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How a newbie filmmaker creates quality work
What do Henry Ford and Diane Rose-Solomon have in common?
I can’t speak for all new filmmakers, especially since many of them have formal film school training. But I can speak for myself since I only have limited film experience.
It was time to employ the Henry Ford method of doing business. Ford has widely been known to have said:
“I am not the smartest, but I surround myself with competent people.”
And in this case, I have a vision for a film series but minimal experience, and collaborating with competent editors, producers, and directors who do have experience will be key.
One of the realizations I had early on is that the stories and experts we will be filming are all over the country which means we will be traveling. Maybe I will have one crew that travels with me. But more likely I will end up hiring different production crews at each spot.
What happens when one cinematographer uses one kind of camera with one type of lighting and the next cinematographer uses a different camera and so on? How do I create a cohesive film series, not a disparate mish-mosh?
I don’t have the language or the skillset to make it all cohesive.
But what I do have is the ability to reach out to people who do.
I also knew that once we had footage to give to an editor, it would have to be formatted a certain way. I do not want to be the producer who hands an editor a pile of footage and says: “go.” I want it to be organized and delivered in a way that makes it easy for them.
So, I set out to meet an editor and/or a producer who has directing experience who could help me impart my message.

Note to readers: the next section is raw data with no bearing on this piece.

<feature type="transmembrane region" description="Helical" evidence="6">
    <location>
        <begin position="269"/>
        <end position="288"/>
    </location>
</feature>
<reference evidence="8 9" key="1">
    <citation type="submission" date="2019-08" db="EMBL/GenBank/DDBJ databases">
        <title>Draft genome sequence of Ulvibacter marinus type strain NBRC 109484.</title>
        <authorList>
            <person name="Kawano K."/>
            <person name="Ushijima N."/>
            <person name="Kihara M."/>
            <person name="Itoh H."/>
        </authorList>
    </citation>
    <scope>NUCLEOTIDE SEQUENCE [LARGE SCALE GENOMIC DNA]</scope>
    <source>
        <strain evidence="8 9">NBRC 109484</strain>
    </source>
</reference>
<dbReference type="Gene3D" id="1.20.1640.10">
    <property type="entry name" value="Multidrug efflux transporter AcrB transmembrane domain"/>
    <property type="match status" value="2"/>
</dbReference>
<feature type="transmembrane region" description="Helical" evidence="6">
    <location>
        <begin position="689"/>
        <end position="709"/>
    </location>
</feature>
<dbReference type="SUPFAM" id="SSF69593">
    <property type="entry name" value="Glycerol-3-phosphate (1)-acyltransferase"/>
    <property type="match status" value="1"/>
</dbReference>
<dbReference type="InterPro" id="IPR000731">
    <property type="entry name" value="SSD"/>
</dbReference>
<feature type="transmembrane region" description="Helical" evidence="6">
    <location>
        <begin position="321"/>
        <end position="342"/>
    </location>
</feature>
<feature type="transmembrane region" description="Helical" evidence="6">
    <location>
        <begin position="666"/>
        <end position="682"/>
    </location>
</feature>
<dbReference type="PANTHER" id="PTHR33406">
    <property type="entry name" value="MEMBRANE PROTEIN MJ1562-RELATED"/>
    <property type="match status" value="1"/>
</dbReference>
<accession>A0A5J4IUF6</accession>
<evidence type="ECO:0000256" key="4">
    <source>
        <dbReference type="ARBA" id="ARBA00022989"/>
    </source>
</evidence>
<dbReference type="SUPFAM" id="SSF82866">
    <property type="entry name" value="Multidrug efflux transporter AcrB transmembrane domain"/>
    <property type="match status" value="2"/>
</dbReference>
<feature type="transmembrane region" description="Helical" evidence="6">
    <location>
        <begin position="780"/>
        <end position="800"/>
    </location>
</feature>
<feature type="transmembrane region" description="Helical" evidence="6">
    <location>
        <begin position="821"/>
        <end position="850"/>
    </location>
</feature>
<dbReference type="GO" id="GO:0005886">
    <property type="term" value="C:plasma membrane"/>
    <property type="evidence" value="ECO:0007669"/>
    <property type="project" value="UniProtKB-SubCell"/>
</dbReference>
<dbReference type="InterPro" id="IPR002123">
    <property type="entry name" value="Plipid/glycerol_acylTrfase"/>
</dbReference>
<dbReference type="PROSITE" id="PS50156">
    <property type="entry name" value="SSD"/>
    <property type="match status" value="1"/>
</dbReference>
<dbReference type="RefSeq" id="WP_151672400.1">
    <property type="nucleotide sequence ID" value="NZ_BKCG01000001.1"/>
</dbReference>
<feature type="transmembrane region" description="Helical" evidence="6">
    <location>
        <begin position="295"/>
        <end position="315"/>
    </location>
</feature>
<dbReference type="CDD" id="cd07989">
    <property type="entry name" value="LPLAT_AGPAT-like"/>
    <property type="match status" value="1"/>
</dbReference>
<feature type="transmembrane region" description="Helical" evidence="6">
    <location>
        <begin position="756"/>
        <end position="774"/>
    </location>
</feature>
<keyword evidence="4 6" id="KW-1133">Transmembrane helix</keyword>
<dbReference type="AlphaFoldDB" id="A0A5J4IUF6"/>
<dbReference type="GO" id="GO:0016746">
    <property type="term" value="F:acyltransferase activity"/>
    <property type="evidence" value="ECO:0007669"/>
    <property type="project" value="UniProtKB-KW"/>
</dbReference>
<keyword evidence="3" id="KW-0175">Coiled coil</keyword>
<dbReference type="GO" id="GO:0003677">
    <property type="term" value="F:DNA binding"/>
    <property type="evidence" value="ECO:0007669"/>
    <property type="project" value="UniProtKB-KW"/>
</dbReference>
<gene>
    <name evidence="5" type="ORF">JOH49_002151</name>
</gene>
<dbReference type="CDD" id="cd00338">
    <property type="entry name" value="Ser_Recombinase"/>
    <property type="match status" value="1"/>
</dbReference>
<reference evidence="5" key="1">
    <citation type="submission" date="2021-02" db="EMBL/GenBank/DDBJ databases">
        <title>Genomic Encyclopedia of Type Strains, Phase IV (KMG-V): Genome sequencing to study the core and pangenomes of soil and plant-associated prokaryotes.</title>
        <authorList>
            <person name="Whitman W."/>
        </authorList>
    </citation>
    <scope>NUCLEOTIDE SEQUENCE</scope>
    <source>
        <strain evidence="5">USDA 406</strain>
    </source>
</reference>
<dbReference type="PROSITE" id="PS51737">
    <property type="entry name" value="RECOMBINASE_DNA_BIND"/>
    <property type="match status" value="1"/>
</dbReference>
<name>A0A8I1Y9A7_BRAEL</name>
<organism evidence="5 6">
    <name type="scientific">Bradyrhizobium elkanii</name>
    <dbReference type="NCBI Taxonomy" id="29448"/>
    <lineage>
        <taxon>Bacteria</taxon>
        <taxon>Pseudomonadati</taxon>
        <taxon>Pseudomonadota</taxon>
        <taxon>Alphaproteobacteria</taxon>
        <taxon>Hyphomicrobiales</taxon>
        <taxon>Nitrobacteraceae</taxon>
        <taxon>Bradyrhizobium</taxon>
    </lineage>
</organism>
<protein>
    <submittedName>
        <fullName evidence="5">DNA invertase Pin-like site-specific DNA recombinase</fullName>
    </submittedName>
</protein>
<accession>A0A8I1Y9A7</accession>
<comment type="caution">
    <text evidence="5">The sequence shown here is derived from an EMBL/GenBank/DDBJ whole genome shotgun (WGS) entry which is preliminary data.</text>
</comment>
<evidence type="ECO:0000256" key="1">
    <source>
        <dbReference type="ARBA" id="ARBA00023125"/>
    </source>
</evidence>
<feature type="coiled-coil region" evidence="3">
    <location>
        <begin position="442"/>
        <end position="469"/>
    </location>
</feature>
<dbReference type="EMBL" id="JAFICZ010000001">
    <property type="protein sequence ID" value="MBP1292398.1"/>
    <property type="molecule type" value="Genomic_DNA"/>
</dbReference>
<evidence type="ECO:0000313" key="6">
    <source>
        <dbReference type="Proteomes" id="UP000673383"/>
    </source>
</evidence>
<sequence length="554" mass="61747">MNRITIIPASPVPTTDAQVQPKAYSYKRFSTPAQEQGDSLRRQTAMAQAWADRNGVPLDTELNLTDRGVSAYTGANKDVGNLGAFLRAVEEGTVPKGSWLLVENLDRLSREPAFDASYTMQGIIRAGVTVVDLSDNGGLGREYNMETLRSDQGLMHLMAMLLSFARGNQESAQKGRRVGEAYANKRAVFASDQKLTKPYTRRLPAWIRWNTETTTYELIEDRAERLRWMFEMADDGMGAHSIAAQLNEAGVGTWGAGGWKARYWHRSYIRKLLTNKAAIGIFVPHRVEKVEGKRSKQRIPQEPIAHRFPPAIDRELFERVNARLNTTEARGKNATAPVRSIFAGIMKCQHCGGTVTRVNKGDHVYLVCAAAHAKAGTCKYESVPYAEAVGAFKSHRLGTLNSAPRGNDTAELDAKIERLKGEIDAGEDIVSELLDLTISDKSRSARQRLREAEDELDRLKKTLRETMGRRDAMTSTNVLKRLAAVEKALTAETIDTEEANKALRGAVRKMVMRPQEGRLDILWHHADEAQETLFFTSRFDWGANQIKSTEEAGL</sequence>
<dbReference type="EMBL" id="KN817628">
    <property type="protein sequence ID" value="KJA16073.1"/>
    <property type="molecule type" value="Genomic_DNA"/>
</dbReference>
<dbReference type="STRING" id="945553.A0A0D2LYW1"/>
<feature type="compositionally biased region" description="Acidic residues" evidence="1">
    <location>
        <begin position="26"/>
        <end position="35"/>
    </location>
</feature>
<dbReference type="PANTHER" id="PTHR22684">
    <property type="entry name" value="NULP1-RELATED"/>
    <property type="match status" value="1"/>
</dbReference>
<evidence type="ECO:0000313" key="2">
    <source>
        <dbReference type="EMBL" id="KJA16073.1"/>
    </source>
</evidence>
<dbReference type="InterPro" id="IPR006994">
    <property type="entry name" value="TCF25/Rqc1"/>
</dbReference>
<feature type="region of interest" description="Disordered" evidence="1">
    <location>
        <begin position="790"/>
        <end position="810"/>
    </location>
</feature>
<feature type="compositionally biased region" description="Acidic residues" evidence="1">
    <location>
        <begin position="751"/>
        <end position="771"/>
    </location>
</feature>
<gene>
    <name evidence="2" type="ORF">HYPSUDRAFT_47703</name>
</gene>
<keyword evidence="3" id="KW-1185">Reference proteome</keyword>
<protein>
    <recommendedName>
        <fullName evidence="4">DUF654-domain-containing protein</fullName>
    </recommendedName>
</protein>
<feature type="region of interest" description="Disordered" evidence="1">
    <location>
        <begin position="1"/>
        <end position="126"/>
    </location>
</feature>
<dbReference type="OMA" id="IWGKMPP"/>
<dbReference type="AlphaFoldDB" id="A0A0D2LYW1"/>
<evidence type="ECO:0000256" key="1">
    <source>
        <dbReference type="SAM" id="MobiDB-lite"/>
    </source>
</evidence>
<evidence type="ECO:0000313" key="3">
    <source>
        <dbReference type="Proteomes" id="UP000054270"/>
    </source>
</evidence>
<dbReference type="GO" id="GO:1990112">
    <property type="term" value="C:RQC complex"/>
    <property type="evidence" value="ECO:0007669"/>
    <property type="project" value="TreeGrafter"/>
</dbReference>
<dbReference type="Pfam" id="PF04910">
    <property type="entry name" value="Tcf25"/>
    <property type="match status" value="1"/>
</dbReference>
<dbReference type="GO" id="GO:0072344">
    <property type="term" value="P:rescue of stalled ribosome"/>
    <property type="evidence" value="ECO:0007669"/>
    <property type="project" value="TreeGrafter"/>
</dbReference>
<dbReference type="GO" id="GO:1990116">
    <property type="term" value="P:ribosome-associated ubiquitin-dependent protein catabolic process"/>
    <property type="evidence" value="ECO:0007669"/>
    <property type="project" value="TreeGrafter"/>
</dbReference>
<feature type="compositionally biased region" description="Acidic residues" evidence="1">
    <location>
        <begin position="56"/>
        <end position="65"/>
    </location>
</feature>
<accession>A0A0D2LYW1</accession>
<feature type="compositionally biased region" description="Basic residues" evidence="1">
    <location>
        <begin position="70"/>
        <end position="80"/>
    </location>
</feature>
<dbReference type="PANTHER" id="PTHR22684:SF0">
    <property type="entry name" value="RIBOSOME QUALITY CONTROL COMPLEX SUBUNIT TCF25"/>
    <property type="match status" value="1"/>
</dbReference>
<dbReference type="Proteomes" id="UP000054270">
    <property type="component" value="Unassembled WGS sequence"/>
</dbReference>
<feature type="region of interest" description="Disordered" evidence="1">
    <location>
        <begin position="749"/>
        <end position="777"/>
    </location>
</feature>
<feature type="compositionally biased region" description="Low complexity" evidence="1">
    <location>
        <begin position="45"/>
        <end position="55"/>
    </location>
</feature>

I got super lucky in a Facebook group for filmmakers when one such person raised her hand responding to a request from a non-profit. Her name is Julia Huffman. Julia shares my passion for animals and has produced films about wolves (check out Medicine of the Wolf), wild horses, and more.
Julia wears many filmmaking hats: editor, director, producer and has agreed to be my Supervising Producer for this project! She is an absolute delight and it’s a pleasure working with her.
Additionally, I had mentioned that I found a professional story editor named Karen Everett who helped me decide to create a docuseries rather than a feature. Karen and her editor also helped me edit an upcoming piece that was created about Mowgli the Service Dog. (More about that in a future post!)
I am speaking with other editors and production companies too and we shall see how it all works out. Stay tuned. I’m learning as I go, and I’m delighted you are on this journey with me.
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